In East Jerusalem, Israeli policemen stormed in an electoral press conference for the Popular Front for the Liberation of Palestine on Wednesday, and detained seven candidates.

Palestinian President Mahmoud Abbas said that he is ready for immediate resumption of peace talks with the acting Israeli Prime Minister Ehud Olmert. Olmert called for negotiations but only after all Palestinian factions disarm.

Fateh and Hamas movements agreed on Wednesday to honor and protect the Palestinian Legislative elections and their results. But Islamic Jihad called on its supporters to boycott the elections, saying they are based on the Oslo accords, which Islamic Jihad does not recognize.

Sharon’s Plans For Settlement Evacuation Revealed
The Israeli daily Haaretz revealed that before suffering a stroke, Israeli Prime Minister Ariel Sharon ordered the Israeli National Security Council to weigh four possibilities regarding further evacuations.

The four possibilities were as follows: the evacuation of isolated settlements in the West Bank, the evacuation of an entire settlement region, most likely near Nablus, withdrawal from 88 percent of the West Bank, or withdrawal from 92 percent of the West Bank.

Close friends of Sharon agreed that his operative plan was to negotiate with Palestinians over an interim agreement, under which Israel would evacuate 20 isolated settlement outposts. They also said Sharon would consider evacuating settlements up to the Separation Wall in return for American recognition of this line as Israel’s permanent borders. Under Sharon’s rule, Israel would withdraw to near the Separation Wall line by the end of the decade, turning the Jordan Valley into a security zone.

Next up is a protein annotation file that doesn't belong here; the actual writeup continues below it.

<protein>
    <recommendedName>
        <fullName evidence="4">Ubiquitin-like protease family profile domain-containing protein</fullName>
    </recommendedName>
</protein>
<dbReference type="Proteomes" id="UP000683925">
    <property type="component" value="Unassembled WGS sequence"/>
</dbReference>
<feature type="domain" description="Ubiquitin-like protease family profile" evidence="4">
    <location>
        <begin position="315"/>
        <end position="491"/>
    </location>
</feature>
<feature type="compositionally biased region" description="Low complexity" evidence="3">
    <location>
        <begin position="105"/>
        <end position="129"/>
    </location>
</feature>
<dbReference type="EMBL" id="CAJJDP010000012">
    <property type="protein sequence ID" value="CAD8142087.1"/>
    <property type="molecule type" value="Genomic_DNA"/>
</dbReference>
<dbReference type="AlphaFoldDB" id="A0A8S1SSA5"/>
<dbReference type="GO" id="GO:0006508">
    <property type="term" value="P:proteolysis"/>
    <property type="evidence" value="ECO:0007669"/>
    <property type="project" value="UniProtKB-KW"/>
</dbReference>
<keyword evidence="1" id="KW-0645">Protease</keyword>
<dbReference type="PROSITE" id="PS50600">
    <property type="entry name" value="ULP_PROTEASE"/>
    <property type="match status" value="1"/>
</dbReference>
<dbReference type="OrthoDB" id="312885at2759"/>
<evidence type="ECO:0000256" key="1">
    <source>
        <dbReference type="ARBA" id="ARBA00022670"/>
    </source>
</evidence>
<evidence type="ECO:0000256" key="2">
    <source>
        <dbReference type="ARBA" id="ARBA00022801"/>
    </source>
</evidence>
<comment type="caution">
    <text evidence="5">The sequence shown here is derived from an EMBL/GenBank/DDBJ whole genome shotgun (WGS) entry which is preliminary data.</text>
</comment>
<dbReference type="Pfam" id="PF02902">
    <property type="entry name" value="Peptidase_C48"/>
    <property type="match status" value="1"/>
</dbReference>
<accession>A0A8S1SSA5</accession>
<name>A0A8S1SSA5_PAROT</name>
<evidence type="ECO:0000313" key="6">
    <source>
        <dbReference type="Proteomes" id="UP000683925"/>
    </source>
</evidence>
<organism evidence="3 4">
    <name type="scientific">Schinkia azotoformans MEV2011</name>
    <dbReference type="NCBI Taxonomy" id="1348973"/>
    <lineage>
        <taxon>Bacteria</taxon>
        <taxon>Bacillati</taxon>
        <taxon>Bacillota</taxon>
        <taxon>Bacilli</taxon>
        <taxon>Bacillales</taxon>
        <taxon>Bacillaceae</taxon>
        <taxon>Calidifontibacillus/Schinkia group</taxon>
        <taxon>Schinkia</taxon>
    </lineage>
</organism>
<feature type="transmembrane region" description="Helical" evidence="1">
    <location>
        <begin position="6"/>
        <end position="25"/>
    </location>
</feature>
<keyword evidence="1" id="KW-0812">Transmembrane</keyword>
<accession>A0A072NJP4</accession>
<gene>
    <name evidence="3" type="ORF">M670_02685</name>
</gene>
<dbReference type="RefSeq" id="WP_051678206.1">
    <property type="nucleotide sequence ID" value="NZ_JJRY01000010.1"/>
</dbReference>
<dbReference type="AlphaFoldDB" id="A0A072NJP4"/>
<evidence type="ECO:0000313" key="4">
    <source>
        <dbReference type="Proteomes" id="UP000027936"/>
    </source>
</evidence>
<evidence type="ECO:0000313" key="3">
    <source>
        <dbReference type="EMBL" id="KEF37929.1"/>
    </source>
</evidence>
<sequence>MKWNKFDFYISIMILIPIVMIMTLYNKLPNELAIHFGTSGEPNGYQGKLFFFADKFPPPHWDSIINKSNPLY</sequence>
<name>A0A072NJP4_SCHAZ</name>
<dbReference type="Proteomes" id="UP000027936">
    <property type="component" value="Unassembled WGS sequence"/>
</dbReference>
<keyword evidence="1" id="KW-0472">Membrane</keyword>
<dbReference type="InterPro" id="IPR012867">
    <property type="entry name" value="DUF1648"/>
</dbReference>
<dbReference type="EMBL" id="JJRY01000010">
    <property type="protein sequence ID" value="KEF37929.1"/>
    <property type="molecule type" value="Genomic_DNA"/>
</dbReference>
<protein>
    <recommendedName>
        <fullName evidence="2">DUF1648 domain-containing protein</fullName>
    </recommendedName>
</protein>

But Sharon refused to draw the exact borders, and maintained that any Palestinian state would be demilitarized and would not control Israel’s water sources. He also insisted on continued territorial contiguity with Hebron settlement blocs and on control over Jerusalem.

Sharon’s inner circle says said that the current Prime Minister, Ehud Olmert, plans to evacuate some of the settlements in the West Bank to pressure Palestinians to commit to a gradual diplomatic process that will not end with a permanent peace agreement.

Hebron Settlers
The Yesha Council of settlements attacked acting Israeli Prime Minister Ehud Olmert for ordering the evacuation of 20 illegal outposts in the West Bank, as well as illegal squatters in the Hebron market. The market, which was occupied by eight settler families in Hebron in 2002, will be evacuated by force if settlers refuse to leave voluntarily.

Olmert lost patience after hundreds of young settlers flooded into Hebron and rioted for days, attacking Palestinian residents, their homes, and the Israeli police, and international aid workers, including five Americans. He cancelled a meeting scheduled with the Yesha council and ordered the evacuation. The council called the act a "declaration of war."

Meanwhile, the Israeli High Court of Justice ordered a week-long delay in the demolition of the Amouna illegal settlement outpost, in order to give the settlers a "legal period" to appeal the demolition orders. The court also rejected an appeal by the Peace Now organization to destroy the buildings.

And that’s some of the news this week in Occupied Palestine. For up-to-the-minute updates, you can visit From Beit Sahour, I’m Terrina Aguilar.